It’s long been known that Google wants to drop support for third party cookies on Chrome, and the day is finally coming. But what other changes are Google bringing in for 2021 and beyond?
On May 27th 2021, Google held their Marketing Livestream, which highlighted many of the changes coming to Google Ads in the coming months.
Most of these changes are well known to marketers, such as the end of third party cookies. In the nearly hour and a half long online presentation, there was a lot to take in.
In this post we’ll take a quick look at the important changes coming to Google Ads and how they affect digital marketers.
Cookies OUT, FLoC IN
The headline change is the end of third party cookies. Long touted as a major problem for preserving online privacy, third party cookies will be phased out by 2022.
But what about their replacement?
The Federated Learning of Cohorts, or FLoC for short, has been presented as a new way to preserve user anonymity online, but to still allow marketers to target demographics by genuine interest.
FLoC works by putting individuals under a demographic umbrella, or cohort, as opposed to keeping individual information. The theory is that the anonymity of the crowd means that no unique identifiers are kept on a specific user, but that we become part of a collective.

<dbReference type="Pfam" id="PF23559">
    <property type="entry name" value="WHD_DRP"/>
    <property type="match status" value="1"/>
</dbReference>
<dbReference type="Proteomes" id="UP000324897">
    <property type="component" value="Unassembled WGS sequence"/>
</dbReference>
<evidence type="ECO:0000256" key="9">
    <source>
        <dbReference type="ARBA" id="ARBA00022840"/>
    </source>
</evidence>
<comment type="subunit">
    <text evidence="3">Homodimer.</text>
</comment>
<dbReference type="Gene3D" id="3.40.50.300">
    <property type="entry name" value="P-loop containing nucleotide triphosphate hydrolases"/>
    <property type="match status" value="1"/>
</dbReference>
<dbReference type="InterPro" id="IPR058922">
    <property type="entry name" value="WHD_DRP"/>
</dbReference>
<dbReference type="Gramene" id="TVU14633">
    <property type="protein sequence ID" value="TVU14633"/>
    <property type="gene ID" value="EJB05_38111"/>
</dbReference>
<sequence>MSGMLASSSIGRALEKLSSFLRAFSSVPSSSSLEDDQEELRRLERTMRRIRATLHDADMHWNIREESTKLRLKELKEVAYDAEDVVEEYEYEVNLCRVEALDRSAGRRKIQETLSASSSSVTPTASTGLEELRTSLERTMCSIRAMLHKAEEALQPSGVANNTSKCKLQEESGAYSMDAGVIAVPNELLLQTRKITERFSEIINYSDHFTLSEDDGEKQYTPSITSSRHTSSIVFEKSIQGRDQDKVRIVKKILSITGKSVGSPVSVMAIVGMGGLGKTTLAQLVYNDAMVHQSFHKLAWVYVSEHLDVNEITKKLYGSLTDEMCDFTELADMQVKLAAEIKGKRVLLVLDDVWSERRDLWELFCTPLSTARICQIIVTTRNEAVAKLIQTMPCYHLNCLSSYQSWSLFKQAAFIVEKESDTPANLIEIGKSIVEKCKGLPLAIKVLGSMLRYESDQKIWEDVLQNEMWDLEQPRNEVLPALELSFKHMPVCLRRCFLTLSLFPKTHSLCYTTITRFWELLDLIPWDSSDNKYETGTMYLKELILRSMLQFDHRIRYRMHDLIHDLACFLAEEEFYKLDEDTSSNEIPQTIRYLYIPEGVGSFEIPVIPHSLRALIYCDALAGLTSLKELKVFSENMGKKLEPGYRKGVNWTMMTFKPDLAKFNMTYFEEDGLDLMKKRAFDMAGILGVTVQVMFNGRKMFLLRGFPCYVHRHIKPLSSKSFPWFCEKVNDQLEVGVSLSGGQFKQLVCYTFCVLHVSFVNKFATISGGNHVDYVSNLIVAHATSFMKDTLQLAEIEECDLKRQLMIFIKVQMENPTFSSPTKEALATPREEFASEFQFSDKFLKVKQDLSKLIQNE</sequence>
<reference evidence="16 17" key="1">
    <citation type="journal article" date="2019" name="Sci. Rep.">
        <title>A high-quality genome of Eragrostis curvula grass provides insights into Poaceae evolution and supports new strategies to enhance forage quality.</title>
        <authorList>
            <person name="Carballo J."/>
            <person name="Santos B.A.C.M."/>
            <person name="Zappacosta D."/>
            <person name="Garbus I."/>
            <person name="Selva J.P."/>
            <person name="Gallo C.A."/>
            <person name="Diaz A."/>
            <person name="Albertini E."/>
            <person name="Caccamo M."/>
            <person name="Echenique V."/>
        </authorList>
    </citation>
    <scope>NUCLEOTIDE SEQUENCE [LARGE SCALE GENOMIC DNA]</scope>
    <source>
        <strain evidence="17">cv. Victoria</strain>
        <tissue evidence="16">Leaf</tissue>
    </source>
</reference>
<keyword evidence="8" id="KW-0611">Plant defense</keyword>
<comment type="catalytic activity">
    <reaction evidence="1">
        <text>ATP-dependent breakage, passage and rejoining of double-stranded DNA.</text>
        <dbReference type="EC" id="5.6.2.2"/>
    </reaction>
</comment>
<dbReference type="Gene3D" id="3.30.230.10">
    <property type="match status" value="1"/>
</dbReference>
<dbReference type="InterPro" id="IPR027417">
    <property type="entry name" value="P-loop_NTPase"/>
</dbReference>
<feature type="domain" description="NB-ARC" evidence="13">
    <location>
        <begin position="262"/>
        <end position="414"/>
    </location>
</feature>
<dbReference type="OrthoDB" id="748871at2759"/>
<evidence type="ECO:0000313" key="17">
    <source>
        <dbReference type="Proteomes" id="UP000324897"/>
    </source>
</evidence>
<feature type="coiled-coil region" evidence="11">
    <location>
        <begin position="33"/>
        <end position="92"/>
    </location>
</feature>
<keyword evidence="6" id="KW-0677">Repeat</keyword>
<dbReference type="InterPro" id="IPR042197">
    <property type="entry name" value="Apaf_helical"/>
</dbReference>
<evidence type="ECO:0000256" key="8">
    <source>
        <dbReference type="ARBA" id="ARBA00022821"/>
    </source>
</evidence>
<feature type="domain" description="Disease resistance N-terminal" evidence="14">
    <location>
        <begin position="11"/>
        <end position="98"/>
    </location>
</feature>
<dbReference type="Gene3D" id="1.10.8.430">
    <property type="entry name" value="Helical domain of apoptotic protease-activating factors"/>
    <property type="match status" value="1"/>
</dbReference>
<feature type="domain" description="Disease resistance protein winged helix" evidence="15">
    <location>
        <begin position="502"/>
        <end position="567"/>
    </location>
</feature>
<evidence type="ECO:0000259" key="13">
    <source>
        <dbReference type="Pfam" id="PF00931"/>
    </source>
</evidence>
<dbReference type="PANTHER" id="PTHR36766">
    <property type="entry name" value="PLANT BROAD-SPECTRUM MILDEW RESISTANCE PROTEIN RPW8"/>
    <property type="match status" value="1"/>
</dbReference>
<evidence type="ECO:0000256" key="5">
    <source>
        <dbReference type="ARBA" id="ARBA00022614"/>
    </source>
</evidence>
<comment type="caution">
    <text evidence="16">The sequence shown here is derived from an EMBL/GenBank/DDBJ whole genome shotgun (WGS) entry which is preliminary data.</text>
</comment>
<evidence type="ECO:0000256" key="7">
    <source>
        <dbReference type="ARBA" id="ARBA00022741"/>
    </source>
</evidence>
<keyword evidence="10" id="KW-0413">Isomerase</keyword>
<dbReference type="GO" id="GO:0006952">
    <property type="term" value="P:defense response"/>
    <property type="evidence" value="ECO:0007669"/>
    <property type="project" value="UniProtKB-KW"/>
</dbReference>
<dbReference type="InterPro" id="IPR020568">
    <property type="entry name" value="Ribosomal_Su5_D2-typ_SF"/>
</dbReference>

Is FLoC an improvement?
There is a lot of controversy around the switch to FLoC, with many maintaining that actually, it’s more of the same, or, worse, it actually gives businesses more information about you.
Privacy focused browser, Brave, which already blocks third party cookies and embedded ads, is also blocking FLoC. The reason is that Brave feels that additional information is shared without the informed consent of the user. You can read their full press release on the matter of FLoC on the Brave site.
Additionally, Mozilla Firefox and Safari will also not use FLoC when it is introduced. But Chrome still has the majority market share, with 67% of users choosing Google’s browser.
The issue for most is that FLoC presents new issues, rather than dealing with the existing problem of privacy.
As an example, if you have an account with a website, your FLoC activity will be available to them, giving this company increased insight into your online habits. An issue referred to as cross-content exposure.
So, is FLoC a total fail from Google?
Well, it does seem that the overwhelming majority of tech publications and companies are not entirely enthralled by the incoming changes to tracking. From a user perspective it’s not looking too good.
For digital marketers, it pretty much means business as usual. Google Ads will continue to target your chosen demographic and location. In fact, Google reckons that ads will be at least 95% as effective as they’ve always been. So that’s good news, right?